Friday, April 29, 2011

Three Favorite Picture Books About Family History

Written and illustrated by Robert Lawson
Winner of the Caldecott Medal
Ages 4 and up
(First published in 1940 by Viking Press)

"When the Civil War began, my father's father quit fighting Satan and went off to fight the Yankees instead. My father was twelve years old and wanted to go too, but they said he was too young. So he went to work in a store to help out."
This book is a simplified account of Lawson's paternal and maternal grandparents and his mother and father with some truly wonderful illustrations that speak a world of words with just an image. I can see why the book won the Caldecott, because the black and white drawings are "strong and good" and sometimes gently humorous (like the picture of his young grandmother as a new bride, hanging over the side of a ship being sick.)
I love this book for the way it captures little slices of history in the personal stories of his ancestors. 
Please be aware that there are some depictions of Native Americans and slaves that are stereotypical, but try to leave off judging, considering that these were the attitudes of the times in which the people lived.

Written by Deborah Blumethal
Illustrated by Mary GrandPre
Ages 4 and up
(Published in 2001 by Dial Books for Young Readers)

"Grandma Marilyn says
our book is like the Kaddish,
a prayer of love
to keep the past alive
so that it will never be forgotten."
Annie learns snippets of family history while listening to the grown-ups talk at large extended family dinners. Inspired to learn more about those family members who came before, Annie embarks on a family history project. She and her Grandma Marilyn gather every scrap of family memorabilia they can find in the house and bring them to the kitchen table, to create a family story album. As they assemble it, we learn -along with Annie- stories of various family members.
The pictures in this book are just so much fun. I love how GrandPre gives life to these family characters. My favorite is the spread below. (I hope the publishers don't mind if I share this with you.)

Can you see the sheepish shrug in Great-Grandpa Louis' eyes as he looks across the page at his wife? And the answering sardonic glint in hers as she gazes back, holding up her needle in an almost threatening manner? I love it! It's priceless!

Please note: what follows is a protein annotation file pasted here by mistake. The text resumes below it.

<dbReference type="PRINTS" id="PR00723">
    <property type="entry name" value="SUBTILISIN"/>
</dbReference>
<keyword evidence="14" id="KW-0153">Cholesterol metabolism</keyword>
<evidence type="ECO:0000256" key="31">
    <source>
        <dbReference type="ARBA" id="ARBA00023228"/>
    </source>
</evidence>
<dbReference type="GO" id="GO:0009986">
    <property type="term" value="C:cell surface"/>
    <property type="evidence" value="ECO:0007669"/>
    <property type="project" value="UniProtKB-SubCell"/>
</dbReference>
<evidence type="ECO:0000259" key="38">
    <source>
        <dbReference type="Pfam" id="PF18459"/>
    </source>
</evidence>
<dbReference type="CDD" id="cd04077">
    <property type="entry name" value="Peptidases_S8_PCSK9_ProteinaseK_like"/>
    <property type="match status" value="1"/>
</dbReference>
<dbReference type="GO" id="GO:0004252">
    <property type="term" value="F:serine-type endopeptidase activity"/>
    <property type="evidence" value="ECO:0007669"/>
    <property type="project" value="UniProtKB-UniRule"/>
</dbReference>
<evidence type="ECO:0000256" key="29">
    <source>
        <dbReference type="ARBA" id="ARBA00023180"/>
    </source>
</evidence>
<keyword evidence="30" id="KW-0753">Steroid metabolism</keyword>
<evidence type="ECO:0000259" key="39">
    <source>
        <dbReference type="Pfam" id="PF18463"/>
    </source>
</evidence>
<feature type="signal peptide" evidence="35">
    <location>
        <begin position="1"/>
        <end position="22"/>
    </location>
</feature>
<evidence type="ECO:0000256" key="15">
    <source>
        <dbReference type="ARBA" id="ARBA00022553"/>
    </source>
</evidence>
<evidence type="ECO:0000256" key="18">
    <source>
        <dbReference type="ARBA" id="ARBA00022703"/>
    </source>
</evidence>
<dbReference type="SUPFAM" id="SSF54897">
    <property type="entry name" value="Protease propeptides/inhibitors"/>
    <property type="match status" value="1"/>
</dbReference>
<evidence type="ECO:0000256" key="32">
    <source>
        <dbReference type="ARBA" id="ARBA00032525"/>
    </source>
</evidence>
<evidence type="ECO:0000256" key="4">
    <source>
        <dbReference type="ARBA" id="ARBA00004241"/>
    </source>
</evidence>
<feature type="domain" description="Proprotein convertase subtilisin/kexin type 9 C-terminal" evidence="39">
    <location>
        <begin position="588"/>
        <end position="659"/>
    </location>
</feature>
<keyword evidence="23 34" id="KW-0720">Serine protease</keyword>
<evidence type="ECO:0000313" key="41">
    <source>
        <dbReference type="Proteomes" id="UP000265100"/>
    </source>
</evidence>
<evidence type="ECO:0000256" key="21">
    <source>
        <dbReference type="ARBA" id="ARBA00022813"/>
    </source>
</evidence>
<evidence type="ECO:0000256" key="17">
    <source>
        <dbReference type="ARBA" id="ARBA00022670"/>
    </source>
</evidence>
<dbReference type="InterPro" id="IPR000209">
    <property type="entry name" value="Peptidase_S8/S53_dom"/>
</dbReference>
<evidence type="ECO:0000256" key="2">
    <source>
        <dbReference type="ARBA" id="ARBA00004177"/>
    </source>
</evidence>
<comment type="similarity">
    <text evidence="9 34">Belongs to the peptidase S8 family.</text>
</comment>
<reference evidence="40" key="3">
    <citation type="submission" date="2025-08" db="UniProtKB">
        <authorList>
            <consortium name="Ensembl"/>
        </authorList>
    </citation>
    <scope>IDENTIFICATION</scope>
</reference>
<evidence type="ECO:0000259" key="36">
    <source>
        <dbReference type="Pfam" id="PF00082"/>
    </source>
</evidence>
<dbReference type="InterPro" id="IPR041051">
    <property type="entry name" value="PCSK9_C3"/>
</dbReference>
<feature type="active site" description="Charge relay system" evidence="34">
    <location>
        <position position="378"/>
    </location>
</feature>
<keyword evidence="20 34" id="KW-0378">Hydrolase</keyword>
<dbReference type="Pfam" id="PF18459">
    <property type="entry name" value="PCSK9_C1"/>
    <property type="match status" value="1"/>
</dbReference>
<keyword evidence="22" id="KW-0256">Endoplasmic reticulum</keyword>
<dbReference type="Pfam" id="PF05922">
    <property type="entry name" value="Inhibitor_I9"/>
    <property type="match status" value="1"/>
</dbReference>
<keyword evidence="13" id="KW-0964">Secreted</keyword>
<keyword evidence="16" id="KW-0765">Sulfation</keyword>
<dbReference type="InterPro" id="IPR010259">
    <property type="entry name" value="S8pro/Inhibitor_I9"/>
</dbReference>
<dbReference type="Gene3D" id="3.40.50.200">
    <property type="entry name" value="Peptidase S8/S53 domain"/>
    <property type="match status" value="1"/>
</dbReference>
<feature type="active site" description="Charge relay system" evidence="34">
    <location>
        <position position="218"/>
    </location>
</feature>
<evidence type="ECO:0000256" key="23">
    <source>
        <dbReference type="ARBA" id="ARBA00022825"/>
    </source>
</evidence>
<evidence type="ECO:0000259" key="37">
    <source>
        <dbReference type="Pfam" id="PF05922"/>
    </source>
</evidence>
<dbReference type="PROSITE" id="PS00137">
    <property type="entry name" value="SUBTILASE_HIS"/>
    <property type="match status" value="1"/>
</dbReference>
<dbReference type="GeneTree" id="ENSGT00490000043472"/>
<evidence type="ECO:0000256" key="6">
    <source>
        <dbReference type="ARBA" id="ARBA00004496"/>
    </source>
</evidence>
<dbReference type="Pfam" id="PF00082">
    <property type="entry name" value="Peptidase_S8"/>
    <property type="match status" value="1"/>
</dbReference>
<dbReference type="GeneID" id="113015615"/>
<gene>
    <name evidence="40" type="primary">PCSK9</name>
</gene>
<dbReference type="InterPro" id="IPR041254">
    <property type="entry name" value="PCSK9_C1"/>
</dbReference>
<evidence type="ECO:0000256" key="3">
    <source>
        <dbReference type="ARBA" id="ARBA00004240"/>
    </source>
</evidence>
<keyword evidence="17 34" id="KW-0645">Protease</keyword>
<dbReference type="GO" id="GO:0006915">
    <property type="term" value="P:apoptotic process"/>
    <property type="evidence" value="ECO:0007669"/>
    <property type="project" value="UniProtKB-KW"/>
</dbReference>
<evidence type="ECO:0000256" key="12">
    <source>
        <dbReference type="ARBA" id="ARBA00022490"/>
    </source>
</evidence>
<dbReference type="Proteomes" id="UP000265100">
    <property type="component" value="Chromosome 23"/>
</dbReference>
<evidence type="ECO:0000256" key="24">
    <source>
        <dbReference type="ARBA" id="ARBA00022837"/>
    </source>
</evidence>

Written by Phyllis Root
Illustrated by Margot Apple
Ages 4 and up
(Published in 2003 by Farrar, Straus and Giroux)

"The name quilt was made of little patches, like Grandma's other quilts. But the name quilt had names on it, too, sewn on some of the patches in tiny stitches with different-colored thread. And every name had a story."
Sadie loves working on the name quilt with Grandma, listening to the stories of those people sewn into the quilt.When a terrible storm blows through with heartbreaking consequences, Sadie learns the importance of memories.
This is a wonderful, heartwarming story of family relationships, and how family stories knit us together.

The first book I own, and the last two were borrowed from the library.

Tuesday, April 19, 2011

Picture Book Read-Alouds, Inspired by Folk Tales

Lucia and the Light
Written by Phyllis Root
Illustrated by Mary GrandPre
Picture Book, Ages 4 and up
Published by Candlewick Press in 2006

Inspired by a Norse folk tale, this is the compelling story of a little girl who bravely journeys up the mountain to rescue the sun, in order to bring light and warmth back to the land.
My girls loved this story, so much so that they asked if we can check it out of the library again. (It's due back today, and we're on our second renewal, so we can't keep it longer.) Even Susanna sat completely enthralled by the story. (She was the first one to spot the shadow of a troll, a portent of things to come, made by the shadows cast from hanging baskets in the family's cabin.)
The pictures are luminously beautiful. The medium looks like pastel, but I'm not sure. However they're done, they have an ethereal softness to them that is very dreamy. The way GrandPre captures light is amazing. The book is a beautiful marriage of art and text.
This is our first encounter with both Phyllis Root's and Mary GrandPre's work, and we will definitely check out other books by these talented women.

Written and illustrated by Demi
Picture Book, Ages 4 and up
Published by Scholastic Press in 1998

Inspired by a Chinese folk tale, this is the story of two fathers, a poor one who enjoys life, and a rich one obsessed with his money. Baffled, annoyed and perhaps a tad bit envious of the seemingly care-free life of the poor family, the rich man decides to give the poor man some money to worry about. This is a wonderful allegory about finding balance.
My girls were familiar with the so talented Demi from her book The Empty Pot, which they love and frequently request to be read.
They liked this story too, maybe not quite as much as The Empty Pot, but they have asked it to be read several times since we checked it out from the library.
(I want to get her books about Gandhi, Muhammad, Buddha, and Mother Teresa next.)

Both these books were checked out of the library.

Monday, April 4, 2011

Some of my favorite read-alouds for young boys (and girls, too)

This post is inspired by Fanny's comment (on this post) of her desire to find more books to read to her young son. Here are some fun books, all written for the 8 to 11 year old range, all older classics, that work beautifully and are especially appealling for reading aloud to young boys (and girls, who will love them too.)